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Publication numberUS1964887 A
Publication typeGrant
Publication dateJul 3, 1934
Filing dateAug 27, 1932
Priority dateAug 27, 1932
Publication numberUS 1964887 A, US 1964887A, US-A-1964887, US1964887 A, US1964887A
InventorsLovett Jr John Thompson
Original AssigneeLovett Jr John Thompson
Export CitationBiBTeX, EndNote, RefMan
External Links: USPTO, USPTO Assignment, Espacenet
Resilient seal plant ball package
US 1964887 A
Abstract  available in
Images(1)
Previous page
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Claims  available in
Description  (OCR text may contain errors)

3 1934- J. T. LOVETT, JR 1,964,337

RESILIENT SEAL PLANT BALL PACKAGE Filed 'Aug. 2'7, 1932 Patented July 3, 1934 PATENT OFFICE ItESILIENT di it BALL PACKAGE John Thompson Lovett, Jr., Little Silver. N. J. Application August 27, 1932, Serial No. 630,687

10 Claim.

This invention relates to plant balls and meth- (ads of making the same.

One object of this invention is to provide a plant ball of simple and improved moisture retaining construction.

Another object of the invention is to furnish a device of the nature set forth which shall be reliable, inexpensive, safe and convenient to handle, and durable and efiicient in use.

Another object of the invention is the provision of an improved method of making the same, such that the moisture retaining qualities thereof are improved.

Other objects and advantages of the invention 111$ will become apparent as the specification proceeds.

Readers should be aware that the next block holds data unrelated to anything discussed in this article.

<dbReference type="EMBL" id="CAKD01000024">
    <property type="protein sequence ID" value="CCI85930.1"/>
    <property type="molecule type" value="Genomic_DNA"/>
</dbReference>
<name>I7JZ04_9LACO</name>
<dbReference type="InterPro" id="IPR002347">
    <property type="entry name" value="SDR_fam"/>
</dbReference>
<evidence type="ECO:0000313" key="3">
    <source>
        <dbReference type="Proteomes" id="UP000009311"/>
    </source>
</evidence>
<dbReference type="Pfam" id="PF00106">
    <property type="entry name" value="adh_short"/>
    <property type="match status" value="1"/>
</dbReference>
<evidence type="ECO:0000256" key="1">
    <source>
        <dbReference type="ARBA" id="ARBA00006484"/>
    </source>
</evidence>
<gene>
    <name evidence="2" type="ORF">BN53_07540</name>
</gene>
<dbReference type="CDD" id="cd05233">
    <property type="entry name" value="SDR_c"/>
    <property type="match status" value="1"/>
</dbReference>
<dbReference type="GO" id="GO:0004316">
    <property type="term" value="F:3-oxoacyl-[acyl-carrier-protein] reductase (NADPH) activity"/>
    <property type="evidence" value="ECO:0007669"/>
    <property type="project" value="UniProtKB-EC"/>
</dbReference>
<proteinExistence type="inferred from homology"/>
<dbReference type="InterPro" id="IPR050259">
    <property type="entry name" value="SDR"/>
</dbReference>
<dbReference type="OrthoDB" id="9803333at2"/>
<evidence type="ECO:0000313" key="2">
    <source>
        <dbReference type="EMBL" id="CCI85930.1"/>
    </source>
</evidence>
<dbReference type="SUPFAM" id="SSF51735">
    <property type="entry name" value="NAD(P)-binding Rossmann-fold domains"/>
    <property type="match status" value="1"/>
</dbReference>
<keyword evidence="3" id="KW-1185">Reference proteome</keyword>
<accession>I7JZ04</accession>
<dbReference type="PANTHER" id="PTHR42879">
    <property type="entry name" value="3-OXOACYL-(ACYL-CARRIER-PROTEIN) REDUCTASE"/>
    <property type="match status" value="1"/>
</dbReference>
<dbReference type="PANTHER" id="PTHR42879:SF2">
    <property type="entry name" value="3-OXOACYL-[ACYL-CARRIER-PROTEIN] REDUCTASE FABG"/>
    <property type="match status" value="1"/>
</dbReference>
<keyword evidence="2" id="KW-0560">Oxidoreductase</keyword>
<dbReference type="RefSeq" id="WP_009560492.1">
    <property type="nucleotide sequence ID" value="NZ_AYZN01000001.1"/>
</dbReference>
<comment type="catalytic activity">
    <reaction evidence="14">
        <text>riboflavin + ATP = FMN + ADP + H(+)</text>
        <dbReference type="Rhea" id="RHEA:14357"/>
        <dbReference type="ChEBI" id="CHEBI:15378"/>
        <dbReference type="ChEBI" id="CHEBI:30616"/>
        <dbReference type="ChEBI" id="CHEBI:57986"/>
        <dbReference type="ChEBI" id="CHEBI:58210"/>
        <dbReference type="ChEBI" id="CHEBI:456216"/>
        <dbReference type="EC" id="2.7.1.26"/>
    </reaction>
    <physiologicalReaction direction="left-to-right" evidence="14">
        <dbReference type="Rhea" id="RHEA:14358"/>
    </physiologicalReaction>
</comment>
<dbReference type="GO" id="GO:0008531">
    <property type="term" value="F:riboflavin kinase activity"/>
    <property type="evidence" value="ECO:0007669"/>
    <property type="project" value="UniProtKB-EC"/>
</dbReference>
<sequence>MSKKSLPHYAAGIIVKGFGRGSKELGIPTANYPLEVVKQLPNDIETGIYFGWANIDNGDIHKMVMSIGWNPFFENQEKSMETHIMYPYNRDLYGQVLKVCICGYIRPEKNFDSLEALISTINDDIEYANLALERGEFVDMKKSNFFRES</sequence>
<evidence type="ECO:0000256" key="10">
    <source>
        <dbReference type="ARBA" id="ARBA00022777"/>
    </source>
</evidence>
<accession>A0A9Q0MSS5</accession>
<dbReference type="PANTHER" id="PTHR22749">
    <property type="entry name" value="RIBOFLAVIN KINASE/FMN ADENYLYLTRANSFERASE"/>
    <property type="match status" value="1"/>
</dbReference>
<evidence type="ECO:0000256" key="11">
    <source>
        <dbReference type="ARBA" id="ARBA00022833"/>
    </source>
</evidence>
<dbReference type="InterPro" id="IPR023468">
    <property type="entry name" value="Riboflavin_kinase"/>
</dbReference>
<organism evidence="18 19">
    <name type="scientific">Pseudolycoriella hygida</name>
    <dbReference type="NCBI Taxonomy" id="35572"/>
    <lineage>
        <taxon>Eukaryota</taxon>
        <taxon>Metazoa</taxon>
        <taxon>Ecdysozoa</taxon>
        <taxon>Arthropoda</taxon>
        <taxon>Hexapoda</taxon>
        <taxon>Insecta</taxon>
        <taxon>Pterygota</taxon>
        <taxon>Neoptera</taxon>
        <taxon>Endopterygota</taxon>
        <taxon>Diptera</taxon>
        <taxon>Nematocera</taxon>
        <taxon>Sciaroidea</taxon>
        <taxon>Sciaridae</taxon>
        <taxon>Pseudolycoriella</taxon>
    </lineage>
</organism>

. With the aforesaid and other objects in view the invention consists in the novel combination and arrangements of parts hereinafter described in their preferred embodiments, pointed out in the subjoined claims, and illustrated on the anr nexed drawing, wherein like parts are designated by the same reference characters throughout the several views.

In the drawing:

Figure 1 is a view in side elevation of a plant 'ball embodying the invention.

Fig. 2 is an enlarged view thereof in vertical section.

Fig. 3 is a sectional view thereof taken on line 3-3 of Fig. 2.

Fig. 4 is a fragmentary vertical sectional view of a modification of the invention.

Fig. 5 is a cross sectional view of a portion of l the coating.

The advantages of the invention as here outlined are best realized when all of its features and instrumentalities are combined in one and the same structure, but, useful devices may be produced embodying less than the whole.